For South Sudanese youth in Melbourne, basketball is more than a game—it’s a place to belong. In World Refugee Week, Jessica Morris looks at one Salvo church helping these people make Australia their home.
A typical Monday or Wednesday night for Captain Troy Pittaway consists of going to a sports centre around suburban Melbourne and playing a round of basketball with 30 teenagers. They all proudly wear ‘Salvo Heat’ or ‘Berwick Lions’ jerseys and have wide smiles on their faces.
It is evident that the teens feel right at home on the court and in the company of Troy. But this connection didn’t happen overnight, as they have come from one of the most war-torn countries on Earth—South Sudan.
According to the UNHCR, one in every 113 people across the world is either an asylum-seeker, internally displaced or a refugee. And while numbers on how many Australia take are sketchy as a result of our country’s ever-changing border security laws, we know that in 2013 Australia received 24,300 applications for asylum.
The youth that Troy has taken under his wing have come to Australia as a result of the first two Sudanese civil wars between 1955 and 2013. Most arrived between 2001 and 2006 before the nation declared its independence, and in total, around 24,000 South Sudanese people now live in Australia. Thirty-six per cent live in Victoria, and Troy works with many of these people on a daily basis.
Since they fled, the country has entered a third civil war, and the statistics that accompany the crisis are staggering: up to 300,000 deaths, 3.5 million citizens of nearly 12 million have been displaced, with 1.5 million fleeing to neighbouring countries due to famine, starvation, racial violence and war crimes. On top of this, more than 60 per cent of these refugees are children.
The UNHCR has declared this Africa’s largest refugee crisis, and the third in the world after Syria and Afghanistan. Yet when many of these people have come to Australia, they have not found the safety they long for. Cultural differences, lack of education and racial stigma mean their integration into society is difficult, leading some members of the community to participate in violence and join gangs, like the infamous Apex gang which rioted in Melbourne’s CBD in 2016.
Yet watching these teens on the basketball court paints an entirely different picture of the South Sudanese community to the baseball bat-wielding miscreants portrayed in the media and discussed in water cooler conversations across Australia.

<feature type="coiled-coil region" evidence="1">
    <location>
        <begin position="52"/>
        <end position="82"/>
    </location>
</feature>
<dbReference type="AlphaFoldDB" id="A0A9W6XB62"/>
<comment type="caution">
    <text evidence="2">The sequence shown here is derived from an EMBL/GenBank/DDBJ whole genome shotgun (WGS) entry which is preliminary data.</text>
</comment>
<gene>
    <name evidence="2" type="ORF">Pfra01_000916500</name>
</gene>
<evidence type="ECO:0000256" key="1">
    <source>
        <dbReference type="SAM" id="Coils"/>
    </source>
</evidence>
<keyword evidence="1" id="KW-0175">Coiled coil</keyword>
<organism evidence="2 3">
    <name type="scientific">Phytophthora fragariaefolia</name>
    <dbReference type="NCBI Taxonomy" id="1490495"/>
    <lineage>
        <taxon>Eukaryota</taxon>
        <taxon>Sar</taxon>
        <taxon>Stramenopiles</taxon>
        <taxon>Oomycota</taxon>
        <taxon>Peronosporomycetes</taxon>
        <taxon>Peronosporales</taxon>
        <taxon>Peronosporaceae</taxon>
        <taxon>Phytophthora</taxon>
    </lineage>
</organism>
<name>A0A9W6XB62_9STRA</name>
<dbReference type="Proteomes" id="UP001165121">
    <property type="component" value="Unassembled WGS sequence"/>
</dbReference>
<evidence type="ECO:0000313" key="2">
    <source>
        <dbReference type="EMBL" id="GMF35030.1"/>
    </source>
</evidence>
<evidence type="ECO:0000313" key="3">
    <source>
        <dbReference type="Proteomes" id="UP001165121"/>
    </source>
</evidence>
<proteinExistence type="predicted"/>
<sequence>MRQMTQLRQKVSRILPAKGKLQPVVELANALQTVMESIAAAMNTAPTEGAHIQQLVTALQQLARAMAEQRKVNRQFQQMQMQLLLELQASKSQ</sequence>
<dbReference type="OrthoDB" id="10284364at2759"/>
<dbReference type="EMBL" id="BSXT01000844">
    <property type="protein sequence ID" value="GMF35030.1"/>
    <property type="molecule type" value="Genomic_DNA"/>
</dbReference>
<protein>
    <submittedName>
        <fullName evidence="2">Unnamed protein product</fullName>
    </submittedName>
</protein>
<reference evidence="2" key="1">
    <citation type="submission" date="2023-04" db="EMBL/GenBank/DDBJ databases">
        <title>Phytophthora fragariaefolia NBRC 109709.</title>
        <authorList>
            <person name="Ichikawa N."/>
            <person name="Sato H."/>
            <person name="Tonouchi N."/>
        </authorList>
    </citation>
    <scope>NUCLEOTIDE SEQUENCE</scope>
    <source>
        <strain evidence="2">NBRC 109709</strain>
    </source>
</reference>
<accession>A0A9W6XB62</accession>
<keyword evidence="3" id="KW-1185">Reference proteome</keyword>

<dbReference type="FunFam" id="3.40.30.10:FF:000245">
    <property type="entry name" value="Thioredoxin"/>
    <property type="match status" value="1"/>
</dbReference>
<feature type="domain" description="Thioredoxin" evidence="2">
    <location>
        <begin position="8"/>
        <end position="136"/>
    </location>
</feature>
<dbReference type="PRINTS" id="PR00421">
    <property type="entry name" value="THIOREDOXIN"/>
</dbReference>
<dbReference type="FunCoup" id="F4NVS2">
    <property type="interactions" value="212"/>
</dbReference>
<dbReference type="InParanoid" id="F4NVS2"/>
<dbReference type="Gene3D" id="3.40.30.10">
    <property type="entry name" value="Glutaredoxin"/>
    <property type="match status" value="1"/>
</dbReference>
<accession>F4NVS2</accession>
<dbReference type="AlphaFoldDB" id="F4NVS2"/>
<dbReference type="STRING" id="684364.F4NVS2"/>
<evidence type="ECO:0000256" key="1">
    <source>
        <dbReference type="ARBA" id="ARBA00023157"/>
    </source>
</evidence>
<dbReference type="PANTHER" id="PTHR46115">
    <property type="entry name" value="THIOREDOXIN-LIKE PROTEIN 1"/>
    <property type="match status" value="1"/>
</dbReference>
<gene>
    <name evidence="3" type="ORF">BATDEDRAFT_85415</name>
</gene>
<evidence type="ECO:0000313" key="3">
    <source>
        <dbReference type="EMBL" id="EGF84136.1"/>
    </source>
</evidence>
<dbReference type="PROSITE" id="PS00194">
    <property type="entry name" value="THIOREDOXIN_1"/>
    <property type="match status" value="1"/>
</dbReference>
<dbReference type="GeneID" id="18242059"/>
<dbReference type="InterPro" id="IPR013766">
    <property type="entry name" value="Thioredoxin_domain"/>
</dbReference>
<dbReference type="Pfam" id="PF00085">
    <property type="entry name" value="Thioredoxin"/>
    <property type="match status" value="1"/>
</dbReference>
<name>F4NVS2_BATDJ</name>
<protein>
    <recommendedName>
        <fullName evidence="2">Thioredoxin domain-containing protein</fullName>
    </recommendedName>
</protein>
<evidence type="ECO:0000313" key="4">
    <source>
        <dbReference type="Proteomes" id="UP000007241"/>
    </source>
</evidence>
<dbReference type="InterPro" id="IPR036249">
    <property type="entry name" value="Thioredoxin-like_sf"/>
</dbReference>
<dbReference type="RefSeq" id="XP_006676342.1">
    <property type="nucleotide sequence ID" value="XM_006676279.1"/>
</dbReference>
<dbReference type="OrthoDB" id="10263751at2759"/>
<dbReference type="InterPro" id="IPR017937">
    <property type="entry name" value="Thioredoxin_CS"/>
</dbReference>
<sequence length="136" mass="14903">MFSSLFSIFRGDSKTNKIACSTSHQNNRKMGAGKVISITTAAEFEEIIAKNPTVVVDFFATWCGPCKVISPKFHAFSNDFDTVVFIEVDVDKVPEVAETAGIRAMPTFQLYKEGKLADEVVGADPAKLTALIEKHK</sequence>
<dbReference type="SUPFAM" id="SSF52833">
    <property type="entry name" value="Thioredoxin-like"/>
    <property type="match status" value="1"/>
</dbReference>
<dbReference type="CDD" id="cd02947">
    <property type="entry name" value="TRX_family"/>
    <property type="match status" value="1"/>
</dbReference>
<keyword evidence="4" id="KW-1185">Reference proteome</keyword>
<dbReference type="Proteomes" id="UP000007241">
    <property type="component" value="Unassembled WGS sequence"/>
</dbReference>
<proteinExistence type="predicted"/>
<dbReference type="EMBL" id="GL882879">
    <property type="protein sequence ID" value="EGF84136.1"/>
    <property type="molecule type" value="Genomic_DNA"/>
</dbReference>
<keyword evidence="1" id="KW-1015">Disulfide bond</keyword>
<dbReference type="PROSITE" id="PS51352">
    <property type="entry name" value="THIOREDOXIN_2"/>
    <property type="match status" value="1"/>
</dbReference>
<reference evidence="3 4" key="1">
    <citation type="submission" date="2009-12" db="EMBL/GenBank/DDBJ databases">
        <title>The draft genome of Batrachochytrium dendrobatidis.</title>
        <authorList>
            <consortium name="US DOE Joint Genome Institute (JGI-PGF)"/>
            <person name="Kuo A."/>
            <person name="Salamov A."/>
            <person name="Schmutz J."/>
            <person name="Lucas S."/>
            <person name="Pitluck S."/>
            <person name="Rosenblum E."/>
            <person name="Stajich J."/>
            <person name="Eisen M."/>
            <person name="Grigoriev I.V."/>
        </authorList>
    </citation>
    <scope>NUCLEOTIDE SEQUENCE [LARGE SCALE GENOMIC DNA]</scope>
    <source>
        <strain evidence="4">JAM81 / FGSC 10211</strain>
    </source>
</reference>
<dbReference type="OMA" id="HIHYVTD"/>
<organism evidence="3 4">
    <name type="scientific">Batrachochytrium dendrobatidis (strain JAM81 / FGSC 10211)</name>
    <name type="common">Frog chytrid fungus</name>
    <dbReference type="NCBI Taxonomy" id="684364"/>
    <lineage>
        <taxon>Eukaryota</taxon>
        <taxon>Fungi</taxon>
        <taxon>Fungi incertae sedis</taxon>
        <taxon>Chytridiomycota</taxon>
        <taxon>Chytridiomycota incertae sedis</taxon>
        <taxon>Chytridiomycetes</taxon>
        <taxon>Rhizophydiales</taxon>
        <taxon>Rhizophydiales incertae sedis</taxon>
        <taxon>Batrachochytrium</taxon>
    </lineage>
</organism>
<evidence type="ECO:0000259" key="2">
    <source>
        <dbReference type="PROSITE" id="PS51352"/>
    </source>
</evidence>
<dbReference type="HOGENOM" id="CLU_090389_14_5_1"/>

“The UN has advocated sport as a community capacity-building tool, and in my experience, it is one of the best tools available,” Troy told Eureka Street. “Southern Sudanese teenagers love basketball and soccer, and as I look out at the court I see young people experiencing great joy.”
For the past seven and a half years, Troy and his wife Peta have focused their ministry as officers at Berwick Corps (church) on supporting and integrating South Sudanese refugees and asylum seekers. Currently completing a doctorate in Sudanese Youth, Troy’s connection with the community seems natural, and after combining congregations with Noble Park Salvos, their positive relationship with South Sudanese families in the region has thrived.
Joined by Lieutenant Dit Chokeun—who himself lived as a refugee for a decade due to the Sudanese civil war—they lend a hand to help bridge the cultural gap for the South Sudanese community.
“What you imagine an African village is like, [that’s] where they’ve come from,” says Troy.
“A lot of times there’s cultural misunderstanding around the law, so education around the law and what our expectations are in Australia are needed. They have to manage their money, but they’ve never had to do that before. It can be hard and get them into trouble before they realise it’s really important.”
These everyday practices that we take for granted can have disastrous consequences when they are not taught to people settling in Australia, leaving them without a foothold.
So Berwick has implemented legal assistance through Dandenong Salvos and recently began a drug and alcohol program to fill the gap.
The results speak for themselves. Their once purely Caucasian congregation has since become 75% South Sudanese, and Berwick Corps has grown so a variety of cultures, ages and ethnicities are celebrated and young people are championed to become Australia’s future leaders.
Many teens have gained scholarships to local private schools, people are successfully completing the alcohol addiction and recovery course, the children’s ministry is flourishing and many participate in the worship band.
In many ways, Berwick corps has become a reflection of the diverse country Australia actually is. And Troy’s hope is that this is reflected more and more.
“I think the reality is that, number one, we’re a multicultural country. We’re fairly monocultural in The Salvation Army, and that doesn’t accurately represent the Australian community,” he says.
“The Salvation Army was created to help those with the most need and at this time, the way the world is, those in the most need happen to be people seeking asylum and refuge from war and disasters. That’s where we should be; I think that should be our priority.”
As a myriad of teens race across the wooden boards of a Berwick basketball court, they shout at each other in jest and giggle incessantly. These Caucasian and South Sudanese youth have found a home on the court and in suburban Melbourne. They are brothers and sisters—and they are living happily, fearlessly and with great joy.
For them, this is Australia. And as Troy watches them, it’s all he wants our country to be. A place to belong.